• Agents and principals;
  • Agents and the third parties with whom they deal on their principals' behalf; and
  • Principals and the third parties when the agents purport to deal on their behalf.
·         The common law principle in operation is usually represented in the Latin phrase, qui facit per alium, facit per se, i.e. the one who acts through another, acts in his or her own interests and it is a parallel concept to vicarious liability and strict liability in which one person is held liable in criminal law or tort for the acts or omissions of another.
In India, section 182 of the Contract Act 1872 defines Agent as “a person employed to do any act for another or to represent another in dealings with third persons”.[2]



The reciprocal rights and liabilities between a principal and an agent reflect commercial and legal realities. A business owner often relies on an employee or another person to conduct a business. In the case of a corporation, since a corporation is a fictitious legal person, it can only act through human agents. The principal is bound by the contract entered into by the agent, so long as the agent performs within the scope of the agency.
A third party may rely in good faith on the representation by a person who identifies himself as an agent for another. It is not always cost effective to check whether someone who is represented as having the authority to act for another actually has such authority. If it is subsequently found that the alleged agent was acting without necessary authority, the agent will generally be held liable.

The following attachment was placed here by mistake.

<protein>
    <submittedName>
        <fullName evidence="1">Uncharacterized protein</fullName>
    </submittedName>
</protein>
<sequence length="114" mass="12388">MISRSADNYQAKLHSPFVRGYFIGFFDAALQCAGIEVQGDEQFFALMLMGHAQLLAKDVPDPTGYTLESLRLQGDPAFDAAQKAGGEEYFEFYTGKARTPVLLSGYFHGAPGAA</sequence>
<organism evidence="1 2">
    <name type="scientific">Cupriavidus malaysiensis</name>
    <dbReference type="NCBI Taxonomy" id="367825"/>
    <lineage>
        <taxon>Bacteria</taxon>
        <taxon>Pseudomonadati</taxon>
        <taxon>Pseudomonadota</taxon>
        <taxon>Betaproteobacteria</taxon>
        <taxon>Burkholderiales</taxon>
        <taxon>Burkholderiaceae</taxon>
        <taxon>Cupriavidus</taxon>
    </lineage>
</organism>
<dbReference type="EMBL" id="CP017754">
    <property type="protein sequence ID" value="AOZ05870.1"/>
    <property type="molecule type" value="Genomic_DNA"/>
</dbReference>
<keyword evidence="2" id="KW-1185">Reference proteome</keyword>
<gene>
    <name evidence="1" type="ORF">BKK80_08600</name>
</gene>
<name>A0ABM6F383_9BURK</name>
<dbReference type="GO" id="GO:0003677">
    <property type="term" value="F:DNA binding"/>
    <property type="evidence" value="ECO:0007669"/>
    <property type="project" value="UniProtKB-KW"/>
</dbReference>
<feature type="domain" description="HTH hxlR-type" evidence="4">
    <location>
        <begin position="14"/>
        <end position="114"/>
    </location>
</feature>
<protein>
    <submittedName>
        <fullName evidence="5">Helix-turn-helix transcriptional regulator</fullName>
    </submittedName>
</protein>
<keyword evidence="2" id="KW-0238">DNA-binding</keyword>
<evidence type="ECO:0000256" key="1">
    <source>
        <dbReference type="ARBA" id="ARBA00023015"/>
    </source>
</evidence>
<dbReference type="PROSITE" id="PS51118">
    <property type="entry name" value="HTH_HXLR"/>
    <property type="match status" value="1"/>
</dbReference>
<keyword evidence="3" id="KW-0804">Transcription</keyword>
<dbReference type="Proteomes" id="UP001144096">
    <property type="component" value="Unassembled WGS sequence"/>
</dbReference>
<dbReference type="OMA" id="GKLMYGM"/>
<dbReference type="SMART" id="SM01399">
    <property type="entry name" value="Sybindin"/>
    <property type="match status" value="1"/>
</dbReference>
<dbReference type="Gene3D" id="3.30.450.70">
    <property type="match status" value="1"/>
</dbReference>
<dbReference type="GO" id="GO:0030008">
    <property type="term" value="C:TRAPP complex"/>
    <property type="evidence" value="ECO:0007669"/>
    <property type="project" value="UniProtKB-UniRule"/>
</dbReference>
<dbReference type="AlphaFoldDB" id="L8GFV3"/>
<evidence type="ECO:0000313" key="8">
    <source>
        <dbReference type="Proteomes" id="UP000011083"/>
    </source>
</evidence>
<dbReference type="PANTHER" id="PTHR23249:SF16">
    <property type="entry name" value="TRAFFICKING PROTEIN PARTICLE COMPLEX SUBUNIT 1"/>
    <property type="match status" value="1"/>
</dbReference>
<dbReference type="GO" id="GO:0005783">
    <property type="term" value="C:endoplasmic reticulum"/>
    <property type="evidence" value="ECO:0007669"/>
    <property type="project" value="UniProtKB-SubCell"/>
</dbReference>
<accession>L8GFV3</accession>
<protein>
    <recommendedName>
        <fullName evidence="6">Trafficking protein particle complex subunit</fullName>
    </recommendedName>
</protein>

Brief statement of legal principles

There are three broad classes of agent
1.      Universal agents hold broad authority to act on behalf of the principal, e.g. they may hold a power of attorney (also known as a mandate in civil law jurisdictions) or have a professional relationship, say, as lawyer and client.
2.      General agents hold a more limited authority to conduct a series of transactions over a continuous period of time; and
3.      Special agents are authorized to conduct either only a single transaction or a specified series of transactions over a limited period of time.



An agent who acts within the scope of authority conferred by his or her principal binds the principal in the obligations he or she creates against third parties. There are essentially three kinds of authority recognized in the law: actual authority (whether express or implied), apparent authority, and ratified authority (explained here).


Actual authority

Main article: Actual authority